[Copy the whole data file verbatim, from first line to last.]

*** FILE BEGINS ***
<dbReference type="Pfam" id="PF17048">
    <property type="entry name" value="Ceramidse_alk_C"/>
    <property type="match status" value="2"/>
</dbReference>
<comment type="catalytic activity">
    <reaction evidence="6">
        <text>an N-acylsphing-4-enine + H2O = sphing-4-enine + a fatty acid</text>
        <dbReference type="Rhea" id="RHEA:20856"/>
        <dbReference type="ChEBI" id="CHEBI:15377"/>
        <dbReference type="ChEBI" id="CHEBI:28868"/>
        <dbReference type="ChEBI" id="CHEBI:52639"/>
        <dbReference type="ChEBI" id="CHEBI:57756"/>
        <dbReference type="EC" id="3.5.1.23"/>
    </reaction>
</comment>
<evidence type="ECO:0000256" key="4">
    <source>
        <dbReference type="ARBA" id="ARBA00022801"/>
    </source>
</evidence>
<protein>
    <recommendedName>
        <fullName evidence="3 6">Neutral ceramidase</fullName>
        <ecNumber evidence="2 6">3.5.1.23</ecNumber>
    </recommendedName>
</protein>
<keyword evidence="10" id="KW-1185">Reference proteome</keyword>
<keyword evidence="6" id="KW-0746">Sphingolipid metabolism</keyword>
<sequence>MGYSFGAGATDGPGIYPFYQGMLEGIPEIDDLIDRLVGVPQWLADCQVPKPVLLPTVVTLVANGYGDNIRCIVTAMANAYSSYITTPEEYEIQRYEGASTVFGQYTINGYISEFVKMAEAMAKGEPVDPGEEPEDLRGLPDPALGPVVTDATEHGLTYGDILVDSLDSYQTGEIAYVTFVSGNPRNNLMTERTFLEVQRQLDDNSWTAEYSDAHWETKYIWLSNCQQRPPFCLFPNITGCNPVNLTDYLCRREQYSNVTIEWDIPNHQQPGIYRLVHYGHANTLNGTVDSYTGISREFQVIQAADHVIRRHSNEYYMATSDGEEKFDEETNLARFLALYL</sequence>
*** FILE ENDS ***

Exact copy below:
<dbReference type="Pfam" id="PF17048">
    <property type="entry name" value="Ceramidse_alk_C"/>
    <property type="match status" value="2"/>
</dbReference>
<comment type="catalytic activity">
    <reaction evidence="6">
        <text>an N-acylsphing-4-enine + H2O = sphing-4-enine + a fatty acid</text>
        <dbReference type="Rhea" id="RHEA:20856"/>
        <dbReference type="ChEBI" id="CHEBI:15377"/>
        <dbReference type="ChEBI" id="CHEBI:28868"/>
        <dbReference type="ChEBI" id="CHEBI:52639"/>
        <dbReference type="ChEBI" id="CHEBI:57756"/>
        <dbReference type="EC" id="3.5.1.23"/>
    </reaction>
</comment>
<evidence type="ECO:0000256" key="4">
    <source>
        <dbReference type="ARBA" id="ARBA00022801"/>
    </source>
</evidence>
<protein>
    <recommendedName>
        <fullName evidence="3 6">Neutral ceramidase</fullName>
        <ecNumber evidence="2 6">3.5.1.23</ecNumber>
    </recommendedName>
</protein>
<keyword evidence="10" id="KW-1185">Reference proteome</keyword>
<keyword evidence="6" id="KW-0746">Sphingolipid metabolism</keyword>
<sequence>MGYSFGAGATDGPGIYPFYQGMLEGIPEIDDLIDRLVGVPQWLADCQVPKPVLLPTVVTLVANGYGDNIRCIVTAMANAYSSYITTPEEYEIQRYEGASTVFGQYTINGYISEFVKMAEAMAKGEPVDPGEEPEDLRGLPDPALGPVVTDATEHGLTYGDILVDSLDSYQTGEIAYVTFVSGNPRNNLMTERTFLEVQRQLDDNSWTAEYSDAHWETKYIWLSNCQQRPPFCLFPNITGCNPVNLTDYLCRREQYSNVTIEWDIPNHQQPGIYRLVHYGHANTLNGTVDSYTGISREFQVIQAADHVIRRHSNEYYMATSDGEEKFDEETNLARFLALYL</sequence>